That odd sound you heard over the weekend wasn't the wail of Olympians missing the gold, or Beatles fans collectively reminiscing about the band's U.S. debut 50 years ago. No, it was mobile gamers lamenting over the loss of Flappy Bird, a seemingly simple game for iOS and Android that was pulled from the App and Google Play stores on Sunday.
Despite the game's massive success--it ruled the top free app spot in the App Store, earned a reported $50,000 a day in ad revenue, and gained a ton of press--developer Dong Nguyen decided he didn't want to keep up with Flappy Bird's demand and announced his plans to remove the game via Twitter. Fans' reactions ranged from thrilled to bummed to outraged, but most of all the news was a big surprise.
Honestly, Flappy Bird's demise shouldn't be mourned: It was a horrible game, with bad mechanics and a nearly impossible course, repetitive to the point where it got really boring, really fast. Gameplay that unimaginative--not to mention clunky--makes for an unsustainable game in the long run. Sure, it was good for a laugh, and it was fun to compare top scores and try to beat your friends. (Or so I would assume--my top score is 6. SIX.) But the reality is that unless Nguyen added something to the formula, be it clear-cut levels or more varied obstacles, its audience was bound to get over the mania sooner rather than later. Even the nostalgic Mario-esque artwork couldn't save this game from its inevitable fall.
However, plenty of other one-tap, side-scrolling games out there are actually worth your while. These games have gorgeous graphics, fun strategy, and solid overall aesthetics. These games are so good, in fact, you'll be willing to drop that eBay bid for a Flappy Bird-yielding iPhone.
The most obvious replacement is Badland ($4; iOS and Android), which also stars a cute bird-like flapping creature that you must guide through a land with treacherous obstacles. Gameplay is very easy to master: Just hold down your finger onto your device's display to make your creature fly, and let go to make him sink.
The game itself, on the other hand, is not so easy. Though it begins slowly enough, Badland gradually escalates in complexity. Here, it makes you dodge falling masonry and floating mines. There, it demands you lead a coalition of clones down separate passages to ensure a clear path to the finish. Along the way, you'll use power-ups that will cause you to expand, contract, speed up, or slow down. At all times, you must ensure that your character remains onscreen; failure to do so will lead to an immediate return to the nearest checkpoint. All of this, coupled with intriguing graphics and a shroud of mystery, make Badland a game to return to again and again.
Come on, is there any part of the name Jetpack Joyride (free; iOS and Android) that doesn't sound fun? In this side-scroller, you help Barry Steakfries steal a jetpack and make a not-so-prompt escape from an experimental science lab, which contains a string of long, tunnel-like rooms.
By default, Barry runs, but tap on the screen to activate the jetpack. You'll need it to avoid hazards like electrified barriers, lasers, and missiles from the lab's defense system. Collect coins and complete missions along your escape to keep things interesting. Jetpack Joyride masters the one-button approach, and it's challenging without being maddeningly so.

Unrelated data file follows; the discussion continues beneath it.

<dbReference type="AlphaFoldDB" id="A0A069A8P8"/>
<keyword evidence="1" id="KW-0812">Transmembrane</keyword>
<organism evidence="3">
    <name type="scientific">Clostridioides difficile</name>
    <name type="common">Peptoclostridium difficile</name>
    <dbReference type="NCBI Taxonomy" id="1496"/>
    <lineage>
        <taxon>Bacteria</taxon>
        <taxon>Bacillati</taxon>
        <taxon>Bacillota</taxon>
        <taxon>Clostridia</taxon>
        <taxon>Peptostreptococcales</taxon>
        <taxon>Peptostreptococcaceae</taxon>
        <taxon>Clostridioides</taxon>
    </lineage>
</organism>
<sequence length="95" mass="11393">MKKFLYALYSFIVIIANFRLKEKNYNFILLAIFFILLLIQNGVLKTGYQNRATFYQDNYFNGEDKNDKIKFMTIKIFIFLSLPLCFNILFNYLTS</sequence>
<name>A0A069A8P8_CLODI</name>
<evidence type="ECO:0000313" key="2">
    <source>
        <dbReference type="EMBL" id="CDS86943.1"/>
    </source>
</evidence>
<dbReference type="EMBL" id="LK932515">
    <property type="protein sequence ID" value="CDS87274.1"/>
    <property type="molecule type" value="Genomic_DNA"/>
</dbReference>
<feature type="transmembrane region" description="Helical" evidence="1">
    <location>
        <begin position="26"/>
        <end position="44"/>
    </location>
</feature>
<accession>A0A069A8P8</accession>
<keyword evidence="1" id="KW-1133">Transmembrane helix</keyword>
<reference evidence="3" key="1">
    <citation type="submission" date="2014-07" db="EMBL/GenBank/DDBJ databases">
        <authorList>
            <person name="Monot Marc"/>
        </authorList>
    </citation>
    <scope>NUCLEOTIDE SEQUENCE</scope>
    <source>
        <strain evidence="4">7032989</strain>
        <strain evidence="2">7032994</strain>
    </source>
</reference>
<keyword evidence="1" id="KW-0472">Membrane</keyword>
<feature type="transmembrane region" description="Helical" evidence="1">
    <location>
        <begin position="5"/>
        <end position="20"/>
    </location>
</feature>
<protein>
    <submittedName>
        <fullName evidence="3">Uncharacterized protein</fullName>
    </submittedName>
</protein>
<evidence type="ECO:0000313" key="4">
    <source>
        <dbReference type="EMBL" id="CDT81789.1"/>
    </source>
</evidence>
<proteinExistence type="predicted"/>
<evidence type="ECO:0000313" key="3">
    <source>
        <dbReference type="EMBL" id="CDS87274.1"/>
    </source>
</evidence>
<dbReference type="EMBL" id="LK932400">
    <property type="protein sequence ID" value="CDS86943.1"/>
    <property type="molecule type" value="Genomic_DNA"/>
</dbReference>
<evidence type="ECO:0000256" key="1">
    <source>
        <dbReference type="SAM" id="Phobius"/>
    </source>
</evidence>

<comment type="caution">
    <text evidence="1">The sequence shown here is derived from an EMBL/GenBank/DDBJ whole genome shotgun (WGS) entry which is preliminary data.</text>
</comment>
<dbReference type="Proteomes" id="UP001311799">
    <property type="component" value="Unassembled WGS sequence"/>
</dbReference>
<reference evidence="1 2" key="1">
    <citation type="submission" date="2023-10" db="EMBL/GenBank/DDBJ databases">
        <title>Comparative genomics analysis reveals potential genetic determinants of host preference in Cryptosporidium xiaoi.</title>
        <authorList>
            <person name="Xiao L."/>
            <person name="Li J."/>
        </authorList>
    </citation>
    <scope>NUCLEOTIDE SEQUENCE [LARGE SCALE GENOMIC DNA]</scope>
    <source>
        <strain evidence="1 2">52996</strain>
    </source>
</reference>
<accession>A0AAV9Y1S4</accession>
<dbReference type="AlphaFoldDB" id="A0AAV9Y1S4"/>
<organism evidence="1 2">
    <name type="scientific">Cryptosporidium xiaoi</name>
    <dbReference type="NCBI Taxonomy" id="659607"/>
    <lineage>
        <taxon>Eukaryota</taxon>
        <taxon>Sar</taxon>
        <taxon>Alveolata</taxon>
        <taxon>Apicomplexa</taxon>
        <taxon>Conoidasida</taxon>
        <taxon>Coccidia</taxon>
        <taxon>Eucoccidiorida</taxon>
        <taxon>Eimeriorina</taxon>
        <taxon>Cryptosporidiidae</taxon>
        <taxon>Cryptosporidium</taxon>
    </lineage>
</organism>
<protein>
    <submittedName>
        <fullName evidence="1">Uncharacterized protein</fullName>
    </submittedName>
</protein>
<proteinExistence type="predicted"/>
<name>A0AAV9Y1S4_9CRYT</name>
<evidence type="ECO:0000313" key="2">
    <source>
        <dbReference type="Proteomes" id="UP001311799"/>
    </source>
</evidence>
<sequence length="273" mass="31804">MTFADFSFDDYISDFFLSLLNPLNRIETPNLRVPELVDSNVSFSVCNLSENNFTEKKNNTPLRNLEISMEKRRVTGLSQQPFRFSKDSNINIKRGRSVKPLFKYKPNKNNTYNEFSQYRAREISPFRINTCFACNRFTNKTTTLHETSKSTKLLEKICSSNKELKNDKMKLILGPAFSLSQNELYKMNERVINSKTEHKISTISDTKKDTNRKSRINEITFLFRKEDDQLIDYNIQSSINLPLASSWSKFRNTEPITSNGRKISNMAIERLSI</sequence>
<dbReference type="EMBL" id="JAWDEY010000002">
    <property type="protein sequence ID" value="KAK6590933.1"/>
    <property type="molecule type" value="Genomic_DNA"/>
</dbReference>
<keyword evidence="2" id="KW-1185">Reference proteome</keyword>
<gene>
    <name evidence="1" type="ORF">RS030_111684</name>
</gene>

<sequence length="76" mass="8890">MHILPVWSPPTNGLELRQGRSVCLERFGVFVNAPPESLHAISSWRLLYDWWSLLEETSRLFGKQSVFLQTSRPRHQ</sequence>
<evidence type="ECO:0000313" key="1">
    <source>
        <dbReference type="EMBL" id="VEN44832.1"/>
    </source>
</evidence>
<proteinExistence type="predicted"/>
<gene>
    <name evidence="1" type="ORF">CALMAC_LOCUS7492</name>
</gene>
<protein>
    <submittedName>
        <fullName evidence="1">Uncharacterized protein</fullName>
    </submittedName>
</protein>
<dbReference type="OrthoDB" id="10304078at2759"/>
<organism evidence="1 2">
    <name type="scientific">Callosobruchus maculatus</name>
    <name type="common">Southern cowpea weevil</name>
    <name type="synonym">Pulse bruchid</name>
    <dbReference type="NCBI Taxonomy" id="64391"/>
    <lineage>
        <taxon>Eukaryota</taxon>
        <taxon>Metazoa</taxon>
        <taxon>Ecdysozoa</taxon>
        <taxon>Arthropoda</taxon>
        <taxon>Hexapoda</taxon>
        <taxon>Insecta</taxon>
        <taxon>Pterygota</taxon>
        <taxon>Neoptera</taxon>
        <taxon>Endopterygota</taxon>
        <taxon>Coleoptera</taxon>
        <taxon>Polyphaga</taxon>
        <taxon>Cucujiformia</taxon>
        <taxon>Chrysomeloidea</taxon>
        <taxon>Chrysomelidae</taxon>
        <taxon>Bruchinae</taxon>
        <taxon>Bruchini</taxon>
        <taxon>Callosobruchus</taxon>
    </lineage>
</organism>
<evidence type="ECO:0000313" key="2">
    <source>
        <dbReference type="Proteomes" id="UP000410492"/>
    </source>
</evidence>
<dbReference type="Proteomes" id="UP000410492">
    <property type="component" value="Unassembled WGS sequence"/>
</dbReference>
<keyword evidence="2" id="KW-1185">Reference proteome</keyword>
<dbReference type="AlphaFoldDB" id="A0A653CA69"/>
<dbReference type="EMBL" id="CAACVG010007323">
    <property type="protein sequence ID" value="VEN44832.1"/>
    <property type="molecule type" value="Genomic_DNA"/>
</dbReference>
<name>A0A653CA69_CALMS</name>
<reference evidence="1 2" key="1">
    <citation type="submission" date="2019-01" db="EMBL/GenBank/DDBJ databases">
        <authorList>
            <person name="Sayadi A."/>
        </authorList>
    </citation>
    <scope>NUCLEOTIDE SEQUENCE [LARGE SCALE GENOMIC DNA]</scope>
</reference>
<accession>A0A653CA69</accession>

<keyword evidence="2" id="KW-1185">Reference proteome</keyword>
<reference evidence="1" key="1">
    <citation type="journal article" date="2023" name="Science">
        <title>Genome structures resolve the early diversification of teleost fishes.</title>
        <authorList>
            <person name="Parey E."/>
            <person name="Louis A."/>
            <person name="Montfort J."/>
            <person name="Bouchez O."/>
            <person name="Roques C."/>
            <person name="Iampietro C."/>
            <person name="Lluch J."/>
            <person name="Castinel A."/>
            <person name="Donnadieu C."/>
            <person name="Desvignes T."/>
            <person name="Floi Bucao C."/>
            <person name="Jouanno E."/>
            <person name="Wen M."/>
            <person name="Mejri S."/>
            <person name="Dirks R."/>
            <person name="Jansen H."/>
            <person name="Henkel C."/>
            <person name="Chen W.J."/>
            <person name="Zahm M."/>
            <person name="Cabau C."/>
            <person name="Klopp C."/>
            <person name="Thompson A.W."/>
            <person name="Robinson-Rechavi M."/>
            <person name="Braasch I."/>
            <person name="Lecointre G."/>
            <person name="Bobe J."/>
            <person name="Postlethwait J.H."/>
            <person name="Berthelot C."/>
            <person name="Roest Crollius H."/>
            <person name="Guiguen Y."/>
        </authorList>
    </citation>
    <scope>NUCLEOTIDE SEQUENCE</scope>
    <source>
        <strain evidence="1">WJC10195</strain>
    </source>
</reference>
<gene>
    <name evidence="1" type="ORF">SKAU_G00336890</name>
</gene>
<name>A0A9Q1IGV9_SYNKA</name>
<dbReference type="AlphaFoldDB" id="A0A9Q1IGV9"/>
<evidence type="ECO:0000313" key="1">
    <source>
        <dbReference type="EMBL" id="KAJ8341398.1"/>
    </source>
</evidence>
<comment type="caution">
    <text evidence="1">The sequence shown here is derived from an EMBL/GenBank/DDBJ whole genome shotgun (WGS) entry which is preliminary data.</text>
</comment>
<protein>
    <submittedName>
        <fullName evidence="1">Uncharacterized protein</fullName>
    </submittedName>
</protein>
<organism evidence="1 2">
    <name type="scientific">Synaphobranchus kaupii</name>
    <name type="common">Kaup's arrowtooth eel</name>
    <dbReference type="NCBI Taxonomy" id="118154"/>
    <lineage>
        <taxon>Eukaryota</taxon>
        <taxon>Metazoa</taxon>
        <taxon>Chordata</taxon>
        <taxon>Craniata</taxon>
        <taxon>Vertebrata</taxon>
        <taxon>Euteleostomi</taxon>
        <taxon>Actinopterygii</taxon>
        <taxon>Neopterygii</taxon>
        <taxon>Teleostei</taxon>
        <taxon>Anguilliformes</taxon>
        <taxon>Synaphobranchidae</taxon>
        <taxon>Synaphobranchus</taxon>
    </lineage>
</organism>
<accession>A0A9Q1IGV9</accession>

A longtime favorite of ours, Ski Safari ($1; iOS and Android) involves guiding Sven the Skier down a slippery slope to escape an avalanche. Sven is in constant motion, and all you have to do is tap the screen to make him jump over rocks, ski jumps, and other obstacles. To mix things up, make him hitch a ride on an unsuspecting penguin, wolf, eagle, or yeti to boost ahead of the snow even further.
If that doesn't pique your interest, Ski Safari's challenges surely will: Make Sven catch an eagle while riding a wolf, for example, or smash through 20 rocks over a series of games, and you'll earn Sven power-ups while also keeping Ski Safari fresh.
Canabalt ($3; iOS and Android) is one of the longest-lived single-tap games on the App Store: It made its debut in 2009. But Canabalt's very simple 8-bit black-and-white graphics coupled with an eerie soundtrack make this game a classic.
All you have to do is help the runner jump from crumbling building to crumbling building, while vaulting over obstacles like barrels, chairs, and broken glass. As this is a truly endless runner--there are no stages or levels to complete, so eventually your hero will meet his end. We don't know the runner's backstory, but you can try making up your own.
One Tap Hero
One Tap Hero ($1; iOS and Android) is actually a full-fledged platformer that still only requires single taps to play. Tap to jump, tap to climb, tap to collect stars, tap to change direction, and tap to do pretty much everything.
Levels are quick with a single objective: An evil witch has turned your sweetheart into a teddy bear, and you must collect stars to change her back. Each level is its own puzzle, so you must figure out how to collect all three stars through a series of taps and hurdles.
Okay, fine. If you must have some Flappy in your life, turn to your browser and play Flappy Doge.
It is exactly the same, but features the Internet's favorite shiba inu. Wow.
This story, "One-hand, one-tap games you should have played instead of Flappy Bird" was originally published by TechHive.